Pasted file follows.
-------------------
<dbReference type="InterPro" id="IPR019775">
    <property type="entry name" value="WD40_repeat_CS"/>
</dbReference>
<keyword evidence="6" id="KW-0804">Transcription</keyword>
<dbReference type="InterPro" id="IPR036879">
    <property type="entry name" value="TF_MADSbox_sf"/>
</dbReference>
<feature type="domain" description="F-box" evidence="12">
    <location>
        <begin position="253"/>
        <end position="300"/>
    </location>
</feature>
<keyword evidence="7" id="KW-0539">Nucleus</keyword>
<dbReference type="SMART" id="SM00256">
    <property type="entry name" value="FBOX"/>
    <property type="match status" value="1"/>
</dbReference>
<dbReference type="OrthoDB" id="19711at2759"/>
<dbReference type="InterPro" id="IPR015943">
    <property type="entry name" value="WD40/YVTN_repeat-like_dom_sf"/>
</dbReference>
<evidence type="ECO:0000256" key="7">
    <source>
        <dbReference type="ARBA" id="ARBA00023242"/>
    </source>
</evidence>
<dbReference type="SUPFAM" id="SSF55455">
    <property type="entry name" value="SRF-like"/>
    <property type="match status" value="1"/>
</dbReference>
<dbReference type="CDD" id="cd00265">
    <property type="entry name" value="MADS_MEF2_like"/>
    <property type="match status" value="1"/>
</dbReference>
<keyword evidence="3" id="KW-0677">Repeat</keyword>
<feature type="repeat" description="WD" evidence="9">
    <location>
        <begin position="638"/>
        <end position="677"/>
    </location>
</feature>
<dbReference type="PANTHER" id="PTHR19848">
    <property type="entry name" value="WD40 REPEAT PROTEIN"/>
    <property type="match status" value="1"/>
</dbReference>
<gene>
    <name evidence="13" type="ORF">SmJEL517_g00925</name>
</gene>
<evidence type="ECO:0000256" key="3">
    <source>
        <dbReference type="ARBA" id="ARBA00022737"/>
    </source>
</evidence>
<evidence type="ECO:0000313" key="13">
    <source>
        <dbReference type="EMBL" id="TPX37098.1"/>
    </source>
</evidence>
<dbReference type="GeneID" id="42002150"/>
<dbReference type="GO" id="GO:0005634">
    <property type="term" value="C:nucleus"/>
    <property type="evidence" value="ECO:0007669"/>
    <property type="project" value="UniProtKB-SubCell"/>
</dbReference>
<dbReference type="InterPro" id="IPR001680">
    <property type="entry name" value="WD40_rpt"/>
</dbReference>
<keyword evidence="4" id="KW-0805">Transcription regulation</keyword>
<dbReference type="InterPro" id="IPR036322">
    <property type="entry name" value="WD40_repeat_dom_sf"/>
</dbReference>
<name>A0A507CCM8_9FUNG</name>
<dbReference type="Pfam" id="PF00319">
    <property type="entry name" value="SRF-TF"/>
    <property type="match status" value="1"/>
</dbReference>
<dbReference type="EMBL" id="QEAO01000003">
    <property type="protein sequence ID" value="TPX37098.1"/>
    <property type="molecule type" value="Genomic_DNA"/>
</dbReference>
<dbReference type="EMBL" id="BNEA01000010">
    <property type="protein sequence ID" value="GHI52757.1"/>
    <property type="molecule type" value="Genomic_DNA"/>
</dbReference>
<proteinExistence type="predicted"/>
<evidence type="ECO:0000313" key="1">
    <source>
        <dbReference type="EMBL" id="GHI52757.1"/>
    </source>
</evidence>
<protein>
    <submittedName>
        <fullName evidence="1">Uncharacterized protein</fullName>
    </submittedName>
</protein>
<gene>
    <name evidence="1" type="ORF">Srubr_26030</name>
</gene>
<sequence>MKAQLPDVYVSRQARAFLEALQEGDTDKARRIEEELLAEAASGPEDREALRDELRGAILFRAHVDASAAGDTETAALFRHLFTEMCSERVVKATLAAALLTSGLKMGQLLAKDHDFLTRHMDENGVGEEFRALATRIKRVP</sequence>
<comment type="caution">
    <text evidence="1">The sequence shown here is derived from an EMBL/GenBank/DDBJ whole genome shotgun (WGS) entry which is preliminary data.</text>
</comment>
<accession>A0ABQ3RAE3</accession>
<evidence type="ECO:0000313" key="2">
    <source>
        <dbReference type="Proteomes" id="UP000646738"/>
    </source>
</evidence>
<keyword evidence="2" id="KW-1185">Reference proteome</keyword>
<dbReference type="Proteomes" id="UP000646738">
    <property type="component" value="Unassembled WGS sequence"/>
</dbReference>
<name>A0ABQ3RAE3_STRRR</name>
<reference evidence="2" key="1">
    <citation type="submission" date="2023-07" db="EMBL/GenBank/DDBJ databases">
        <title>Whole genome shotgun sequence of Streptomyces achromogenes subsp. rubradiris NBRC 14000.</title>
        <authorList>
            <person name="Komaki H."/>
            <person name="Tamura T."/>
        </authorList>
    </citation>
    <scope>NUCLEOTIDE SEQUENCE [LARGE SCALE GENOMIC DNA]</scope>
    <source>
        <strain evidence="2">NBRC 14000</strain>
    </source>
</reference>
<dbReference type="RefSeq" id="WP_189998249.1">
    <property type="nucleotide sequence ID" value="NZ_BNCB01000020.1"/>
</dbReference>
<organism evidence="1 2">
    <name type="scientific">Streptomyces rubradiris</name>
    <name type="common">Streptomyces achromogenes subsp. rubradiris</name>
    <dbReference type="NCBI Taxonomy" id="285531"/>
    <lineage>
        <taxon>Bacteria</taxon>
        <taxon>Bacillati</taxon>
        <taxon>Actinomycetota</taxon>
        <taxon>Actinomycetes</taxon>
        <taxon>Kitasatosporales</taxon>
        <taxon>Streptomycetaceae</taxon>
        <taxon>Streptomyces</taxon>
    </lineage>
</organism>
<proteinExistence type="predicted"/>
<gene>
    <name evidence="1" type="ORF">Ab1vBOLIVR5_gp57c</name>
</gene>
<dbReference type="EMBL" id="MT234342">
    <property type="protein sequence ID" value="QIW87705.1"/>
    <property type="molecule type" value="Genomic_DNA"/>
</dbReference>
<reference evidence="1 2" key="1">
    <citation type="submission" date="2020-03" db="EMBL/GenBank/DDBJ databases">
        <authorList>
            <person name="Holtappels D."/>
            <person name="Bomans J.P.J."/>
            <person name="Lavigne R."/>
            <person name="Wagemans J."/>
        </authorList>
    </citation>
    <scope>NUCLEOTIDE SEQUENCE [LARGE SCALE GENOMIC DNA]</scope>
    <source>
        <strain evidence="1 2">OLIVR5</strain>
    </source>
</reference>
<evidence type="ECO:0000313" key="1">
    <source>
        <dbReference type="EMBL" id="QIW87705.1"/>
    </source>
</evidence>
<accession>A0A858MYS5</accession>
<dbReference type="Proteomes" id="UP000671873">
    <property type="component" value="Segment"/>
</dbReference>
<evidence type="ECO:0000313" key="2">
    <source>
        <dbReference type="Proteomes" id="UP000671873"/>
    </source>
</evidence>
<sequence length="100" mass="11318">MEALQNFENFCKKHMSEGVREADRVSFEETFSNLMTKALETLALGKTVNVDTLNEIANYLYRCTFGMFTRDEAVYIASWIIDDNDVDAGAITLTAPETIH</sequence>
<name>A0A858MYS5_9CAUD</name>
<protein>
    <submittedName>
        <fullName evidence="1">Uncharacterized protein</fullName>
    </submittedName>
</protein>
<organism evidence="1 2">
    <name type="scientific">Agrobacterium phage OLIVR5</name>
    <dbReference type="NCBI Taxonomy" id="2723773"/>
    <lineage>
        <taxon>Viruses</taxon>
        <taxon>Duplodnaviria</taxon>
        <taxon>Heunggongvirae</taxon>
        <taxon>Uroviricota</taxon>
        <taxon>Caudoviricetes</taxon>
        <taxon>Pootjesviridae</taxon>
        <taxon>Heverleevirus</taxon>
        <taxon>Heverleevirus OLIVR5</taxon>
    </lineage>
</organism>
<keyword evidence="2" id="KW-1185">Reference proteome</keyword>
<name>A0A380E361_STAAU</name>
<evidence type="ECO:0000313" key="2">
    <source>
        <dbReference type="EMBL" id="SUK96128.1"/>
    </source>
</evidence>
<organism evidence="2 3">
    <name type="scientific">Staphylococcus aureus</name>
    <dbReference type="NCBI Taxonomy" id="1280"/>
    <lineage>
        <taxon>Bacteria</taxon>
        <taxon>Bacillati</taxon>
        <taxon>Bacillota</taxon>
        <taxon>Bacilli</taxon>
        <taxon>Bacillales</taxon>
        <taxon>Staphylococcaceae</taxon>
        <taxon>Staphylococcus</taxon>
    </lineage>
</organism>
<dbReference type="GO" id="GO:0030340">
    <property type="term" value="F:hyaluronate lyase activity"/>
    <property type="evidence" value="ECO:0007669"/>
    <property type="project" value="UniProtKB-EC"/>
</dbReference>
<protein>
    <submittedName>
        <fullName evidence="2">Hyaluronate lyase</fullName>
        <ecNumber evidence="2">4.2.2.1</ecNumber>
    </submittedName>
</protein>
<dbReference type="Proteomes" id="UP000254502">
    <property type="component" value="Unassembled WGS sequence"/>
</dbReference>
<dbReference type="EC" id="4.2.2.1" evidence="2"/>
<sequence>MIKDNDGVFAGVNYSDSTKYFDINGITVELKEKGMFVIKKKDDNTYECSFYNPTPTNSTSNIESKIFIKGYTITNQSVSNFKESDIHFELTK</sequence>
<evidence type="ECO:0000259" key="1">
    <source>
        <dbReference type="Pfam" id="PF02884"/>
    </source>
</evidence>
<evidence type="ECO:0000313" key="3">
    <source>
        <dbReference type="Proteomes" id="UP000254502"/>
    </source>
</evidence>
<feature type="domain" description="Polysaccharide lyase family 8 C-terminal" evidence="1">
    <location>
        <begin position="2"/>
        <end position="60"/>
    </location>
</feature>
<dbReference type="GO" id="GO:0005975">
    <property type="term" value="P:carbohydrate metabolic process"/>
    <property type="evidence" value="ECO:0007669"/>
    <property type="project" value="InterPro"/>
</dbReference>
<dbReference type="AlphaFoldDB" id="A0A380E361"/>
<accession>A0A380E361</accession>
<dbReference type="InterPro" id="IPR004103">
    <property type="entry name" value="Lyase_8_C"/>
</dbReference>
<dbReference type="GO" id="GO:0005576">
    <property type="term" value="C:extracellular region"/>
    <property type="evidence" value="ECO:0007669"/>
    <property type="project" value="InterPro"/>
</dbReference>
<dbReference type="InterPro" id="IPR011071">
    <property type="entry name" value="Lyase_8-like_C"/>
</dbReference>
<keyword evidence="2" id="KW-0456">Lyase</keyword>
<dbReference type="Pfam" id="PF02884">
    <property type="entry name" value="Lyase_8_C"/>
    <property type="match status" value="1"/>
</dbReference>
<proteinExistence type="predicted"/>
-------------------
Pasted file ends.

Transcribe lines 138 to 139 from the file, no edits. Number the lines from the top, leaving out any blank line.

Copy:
        <taxon>Actinomycetota</taxon>
        <taxon>Actinomycetes</taxon>